Policies, rules and guidelines related to filtering need to be created through a formal, collaborative process that is undertaken by a group consisting of educators, students, technology staff and community members. Such a group—whether a policy committee, technology advisory group or a building-site team—needs to address the following issues and then make recommendations to the school board and administration.

Filters: Advise whether to use a filter, and, if so, which filter to use and how to configure it.

Blocking: Recommend how to handle requests for sites to be either blocked or unblocked.

Overriding filters: Make suggestions on who should be authorized to override filters, how and under what circumstances.

Measurements: Recommend the best ways to evaluate the effectiveness of the district’s filtering practices and policies.

Practices: Suggest other practices that can help ensure safe, appropriate student access to the Internet.

The group that designs such policies, rules and guidelines should receive reliable information about applicable federal and state laws and local school board policies regarding student Internet access; the types of available filters and the strategies each uses to identify sites to be blocked; research (and opinion) on the efficacy of filtering software; and local network and hardware configurations.

A district’s policy-making groups need to understand the requirements of CIPA and the financial consequences if a district chooses not to meet them.

But even the best filters may both overblock and underblock and offer only a partial solution to controlling access to Internet resources. Overreliance—or sole reliance—on filtering programs can lead to complacency, causing educators to monitor student use less diligently and to teach good evaluation and selection skills less frequently.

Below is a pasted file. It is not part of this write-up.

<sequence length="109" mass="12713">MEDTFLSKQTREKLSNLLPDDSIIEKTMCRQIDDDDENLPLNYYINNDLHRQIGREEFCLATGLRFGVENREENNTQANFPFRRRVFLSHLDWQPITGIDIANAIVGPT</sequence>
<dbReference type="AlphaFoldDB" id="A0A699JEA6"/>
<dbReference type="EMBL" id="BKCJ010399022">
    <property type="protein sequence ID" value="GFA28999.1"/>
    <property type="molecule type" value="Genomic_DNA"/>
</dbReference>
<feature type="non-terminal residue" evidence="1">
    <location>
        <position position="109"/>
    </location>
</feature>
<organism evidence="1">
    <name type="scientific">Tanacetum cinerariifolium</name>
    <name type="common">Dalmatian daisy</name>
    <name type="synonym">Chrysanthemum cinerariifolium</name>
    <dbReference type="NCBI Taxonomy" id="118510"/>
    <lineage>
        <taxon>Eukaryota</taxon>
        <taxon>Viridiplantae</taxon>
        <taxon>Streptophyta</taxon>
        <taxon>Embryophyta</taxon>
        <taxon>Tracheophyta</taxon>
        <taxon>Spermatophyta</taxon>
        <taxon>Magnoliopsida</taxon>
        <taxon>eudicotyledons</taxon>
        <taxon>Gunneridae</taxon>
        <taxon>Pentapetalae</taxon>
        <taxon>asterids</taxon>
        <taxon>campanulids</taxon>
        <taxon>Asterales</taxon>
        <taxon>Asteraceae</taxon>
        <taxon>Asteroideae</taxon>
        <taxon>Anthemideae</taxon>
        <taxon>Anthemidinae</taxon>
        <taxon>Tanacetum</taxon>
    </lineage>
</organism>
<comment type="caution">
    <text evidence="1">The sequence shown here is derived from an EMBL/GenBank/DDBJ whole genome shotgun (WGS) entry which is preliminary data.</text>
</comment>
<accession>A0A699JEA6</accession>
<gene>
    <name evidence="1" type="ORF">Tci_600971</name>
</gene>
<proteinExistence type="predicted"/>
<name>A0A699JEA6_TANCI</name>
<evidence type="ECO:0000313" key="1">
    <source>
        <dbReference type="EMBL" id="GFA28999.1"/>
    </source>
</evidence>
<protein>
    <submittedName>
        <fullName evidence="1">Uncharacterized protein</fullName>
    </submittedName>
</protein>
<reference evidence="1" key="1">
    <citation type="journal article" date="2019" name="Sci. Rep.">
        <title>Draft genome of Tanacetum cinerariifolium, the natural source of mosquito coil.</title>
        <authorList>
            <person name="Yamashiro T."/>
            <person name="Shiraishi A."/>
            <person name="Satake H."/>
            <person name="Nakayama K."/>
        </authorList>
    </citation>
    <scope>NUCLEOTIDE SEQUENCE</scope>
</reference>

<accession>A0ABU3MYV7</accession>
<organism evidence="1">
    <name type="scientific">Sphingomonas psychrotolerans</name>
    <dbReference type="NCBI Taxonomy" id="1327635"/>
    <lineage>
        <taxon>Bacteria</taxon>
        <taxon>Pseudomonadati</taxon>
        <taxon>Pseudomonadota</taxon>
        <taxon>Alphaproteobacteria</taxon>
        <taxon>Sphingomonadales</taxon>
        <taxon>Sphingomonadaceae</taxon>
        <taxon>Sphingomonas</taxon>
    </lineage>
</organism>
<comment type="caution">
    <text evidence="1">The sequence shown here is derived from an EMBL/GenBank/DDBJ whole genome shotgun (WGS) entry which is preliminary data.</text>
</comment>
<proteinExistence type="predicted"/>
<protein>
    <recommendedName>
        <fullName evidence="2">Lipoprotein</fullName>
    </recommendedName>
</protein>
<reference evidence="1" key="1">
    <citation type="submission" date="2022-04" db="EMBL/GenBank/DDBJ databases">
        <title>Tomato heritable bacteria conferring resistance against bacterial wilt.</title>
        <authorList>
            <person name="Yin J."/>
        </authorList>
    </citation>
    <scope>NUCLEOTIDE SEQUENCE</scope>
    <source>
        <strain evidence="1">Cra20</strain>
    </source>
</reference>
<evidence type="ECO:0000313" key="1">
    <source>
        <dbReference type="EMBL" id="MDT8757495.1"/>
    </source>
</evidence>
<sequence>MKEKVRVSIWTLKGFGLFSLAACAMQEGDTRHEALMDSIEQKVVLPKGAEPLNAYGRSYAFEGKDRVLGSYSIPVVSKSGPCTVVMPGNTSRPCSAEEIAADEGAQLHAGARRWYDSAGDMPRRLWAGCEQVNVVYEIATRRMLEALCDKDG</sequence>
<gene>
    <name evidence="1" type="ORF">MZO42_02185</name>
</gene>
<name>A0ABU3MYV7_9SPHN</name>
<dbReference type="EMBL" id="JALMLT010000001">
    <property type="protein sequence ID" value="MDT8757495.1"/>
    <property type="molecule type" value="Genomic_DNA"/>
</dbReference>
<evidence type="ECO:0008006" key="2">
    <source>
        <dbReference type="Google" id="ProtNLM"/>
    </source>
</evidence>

Finally, good decisions should be based on the principles and guidelines of other professional organizations, such as the American Library Association, as discussed at ALA’s Web site on CIPA.

Guidelines, policies and procedures need to be documented, distributed and discussed among all stakeholders to ensure there will be no change in practice without a formal re-evaluation.

Best Practices

The Mankato Area Public Schools system in Mankato, Minn., has created sound policies to ensure that students and staff can operate in the least-restrictive Internet environment possible, keep students safe and yet meet the requirements of the Children’s Internet Protection Act (CIPA). The district offers these recommendations: